No. Dr. John Zone, who is a dermatologist, says the skin has stratum corneum which is like a “Saran Wrap” or a protective barrier to keep gluten from permeating into the body. The same holds true for hair follicles which have a protective barrier. However, a break in the skin will allow absorption.

Gluten-Free Moroccan Travel

Tajine

By Gabrielle Loyer, gluten-free traveler and CCA member

Morocco mapMorocco is an Arab country situated in the north-west corner of Africa, south of Europe. It is 15 kilometres from Spain, on the Mediterranean. Morocco is a major destination for tourism and Mediterranean travel. An estimated 9 million tourists visited the Kingdom of Morocco in 2010. Morocco offers a complete destination for any traveller seeking the sun, the sea, mountains and/or the desert. In Morocco, you see stark contrasts; you can pass by the Sahara with its extreme heat, or head up to the snowy Atlas Mountains with its frigid temperatures. With many cultures within one country, both the population and cuisine are diversified. Moreover, Moroccan cuisine is considered by many as one of the best in the world, with its Mediterranean flavour characterised by a variety of dishes originating in Arab and Berber traditions, complemented by numerous spices. Their food has characteristics similar to other cuisines in the Maghreb region, but while conserving its unique cultural identity.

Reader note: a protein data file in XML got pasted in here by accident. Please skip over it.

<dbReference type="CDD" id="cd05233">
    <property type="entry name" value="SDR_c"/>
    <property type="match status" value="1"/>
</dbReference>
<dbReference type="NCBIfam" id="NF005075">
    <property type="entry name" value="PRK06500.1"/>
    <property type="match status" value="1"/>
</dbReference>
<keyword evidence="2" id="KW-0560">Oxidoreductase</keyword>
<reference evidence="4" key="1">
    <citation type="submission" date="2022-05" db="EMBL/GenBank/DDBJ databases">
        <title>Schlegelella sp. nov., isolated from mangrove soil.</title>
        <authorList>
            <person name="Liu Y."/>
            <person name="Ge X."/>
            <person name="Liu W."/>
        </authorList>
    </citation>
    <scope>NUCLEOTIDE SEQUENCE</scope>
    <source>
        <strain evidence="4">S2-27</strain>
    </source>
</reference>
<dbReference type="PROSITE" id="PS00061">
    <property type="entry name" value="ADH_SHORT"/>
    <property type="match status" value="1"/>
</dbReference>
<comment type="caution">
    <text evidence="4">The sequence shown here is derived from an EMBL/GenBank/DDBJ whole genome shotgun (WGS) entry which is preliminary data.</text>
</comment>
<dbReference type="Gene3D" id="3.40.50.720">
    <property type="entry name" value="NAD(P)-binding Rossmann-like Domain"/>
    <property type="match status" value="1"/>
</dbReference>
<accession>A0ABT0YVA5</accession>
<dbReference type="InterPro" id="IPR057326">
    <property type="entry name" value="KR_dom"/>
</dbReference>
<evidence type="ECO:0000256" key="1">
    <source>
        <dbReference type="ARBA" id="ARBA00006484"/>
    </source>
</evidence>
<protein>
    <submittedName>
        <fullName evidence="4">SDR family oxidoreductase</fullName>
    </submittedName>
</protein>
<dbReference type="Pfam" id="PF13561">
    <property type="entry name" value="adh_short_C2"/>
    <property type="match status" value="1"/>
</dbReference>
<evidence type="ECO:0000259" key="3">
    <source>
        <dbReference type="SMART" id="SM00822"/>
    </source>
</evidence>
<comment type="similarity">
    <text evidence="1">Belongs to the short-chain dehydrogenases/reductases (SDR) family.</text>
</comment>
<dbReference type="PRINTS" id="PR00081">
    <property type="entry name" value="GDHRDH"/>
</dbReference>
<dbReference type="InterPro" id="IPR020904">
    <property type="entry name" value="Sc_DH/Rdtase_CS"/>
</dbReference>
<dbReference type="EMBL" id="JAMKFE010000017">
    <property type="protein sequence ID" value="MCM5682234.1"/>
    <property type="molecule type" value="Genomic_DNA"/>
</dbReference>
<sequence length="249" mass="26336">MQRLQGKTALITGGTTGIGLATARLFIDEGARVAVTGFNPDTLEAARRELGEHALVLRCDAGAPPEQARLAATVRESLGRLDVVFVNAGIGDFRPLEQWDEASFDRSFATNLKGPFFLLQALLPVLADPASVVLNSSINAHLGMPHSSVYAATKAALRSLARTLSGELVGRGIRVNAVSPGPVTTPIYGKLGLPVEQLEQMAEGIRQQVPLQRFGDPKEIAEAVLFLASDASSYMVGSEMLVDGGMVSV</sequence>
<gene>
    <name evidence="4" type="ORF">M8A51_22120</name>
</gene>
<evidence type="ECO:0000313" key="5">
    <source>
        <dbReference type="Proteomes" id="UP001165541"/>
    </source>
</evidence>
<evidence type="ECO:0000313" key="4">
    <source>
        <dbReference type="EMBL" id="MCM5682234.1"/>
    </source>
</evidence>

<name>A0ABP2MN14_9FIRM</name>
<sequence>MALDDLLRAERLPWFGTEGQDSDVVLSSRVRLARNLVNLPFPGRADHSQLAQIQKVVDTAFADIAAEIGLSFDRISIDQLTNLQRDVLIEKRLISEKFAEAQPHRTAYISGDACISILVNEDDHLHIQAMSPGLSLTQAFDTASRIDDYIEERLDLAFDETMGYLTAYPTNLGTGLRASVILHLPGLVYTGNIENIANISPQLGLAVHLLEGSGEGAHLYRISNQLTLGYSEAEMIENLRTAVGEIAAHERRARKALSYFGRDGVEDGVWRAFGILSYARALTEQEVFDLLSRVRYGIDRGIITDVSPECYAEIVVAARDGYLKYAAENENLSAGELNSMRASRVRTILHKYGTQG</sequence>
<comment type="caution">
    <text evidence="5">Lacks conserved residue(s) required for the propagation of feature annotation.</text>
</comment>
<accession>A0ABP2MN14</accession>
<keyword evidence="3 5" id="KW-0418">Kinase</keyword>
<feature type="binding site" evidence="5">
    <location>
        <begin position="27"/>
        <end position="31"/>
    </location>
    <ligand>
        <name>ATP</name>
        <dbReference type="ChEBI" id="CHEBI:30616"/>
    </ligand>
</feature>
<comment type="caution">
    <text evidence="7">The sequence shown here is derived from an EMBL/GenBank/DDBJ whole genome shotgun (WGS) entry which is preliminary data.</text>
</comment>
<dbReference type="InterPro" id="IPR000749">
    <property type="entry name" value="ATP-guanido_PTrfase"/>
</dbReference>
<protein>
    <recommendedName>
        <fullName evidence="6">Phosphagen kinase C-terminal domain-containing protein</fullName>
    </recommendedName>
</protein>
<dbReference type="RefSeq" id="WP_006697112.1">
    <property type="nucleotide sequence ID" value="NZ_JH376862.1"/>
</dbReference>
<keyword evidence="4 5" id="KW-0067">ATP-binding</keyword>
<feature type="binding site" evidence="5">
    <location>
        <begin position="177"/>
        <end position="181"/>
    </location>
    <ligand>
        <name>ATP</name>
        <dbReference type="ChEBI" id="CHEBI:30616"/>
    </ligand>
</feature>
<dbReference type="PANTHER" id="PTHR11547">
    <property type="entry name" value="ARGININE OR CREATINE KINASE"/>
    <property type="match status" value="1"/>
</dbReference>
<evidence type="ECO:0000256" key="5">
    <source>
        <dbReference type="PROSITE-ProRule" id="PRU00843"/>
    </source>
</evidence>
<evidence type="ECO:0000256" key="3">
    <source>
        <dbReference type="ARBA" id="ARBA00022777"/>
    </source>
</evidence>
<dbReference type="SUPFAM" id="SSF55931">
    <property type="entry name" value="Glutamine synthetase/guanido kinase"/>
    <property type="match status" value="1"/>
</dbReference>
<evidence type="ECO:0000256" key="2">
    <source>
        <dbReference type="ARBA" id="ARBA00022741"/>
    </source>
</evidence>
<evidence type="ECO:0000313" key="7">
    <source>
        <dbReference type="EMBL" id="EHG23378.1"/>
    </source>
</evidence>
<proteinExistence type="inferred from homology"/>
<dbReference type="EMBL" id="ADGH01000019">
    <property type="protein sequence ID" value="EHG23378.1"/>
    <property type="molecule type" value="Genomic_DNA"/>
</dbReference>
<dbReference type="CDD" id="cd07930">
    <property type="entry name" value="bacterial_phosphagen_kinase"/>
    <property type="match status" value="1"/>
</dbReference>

Moroccan cuisine offers a number of gluten-free choices. Their tajines (stew), based on a variety of meats, such as beef, chicken and lamb, are probably the best choice. Tajine is the traditional plate “par excellence” of Morocco. It is a simple dish, so the success really depends on the cooking method: it must be done slowly so the meats, fish, veggies and spices mingle their scents together. You may be surprised by the sweet and salty tajines, which feature the taste of spices, almonds, and prunes. Served with vegetables, olives and the famous Moroccan eggplant salad (Zaalouk), tajine makes for a fine meal. Don’t forget that a Moroccan dining experience cannot be considered complete without a coffee or a delicious sweet tea, scented with fresh mint.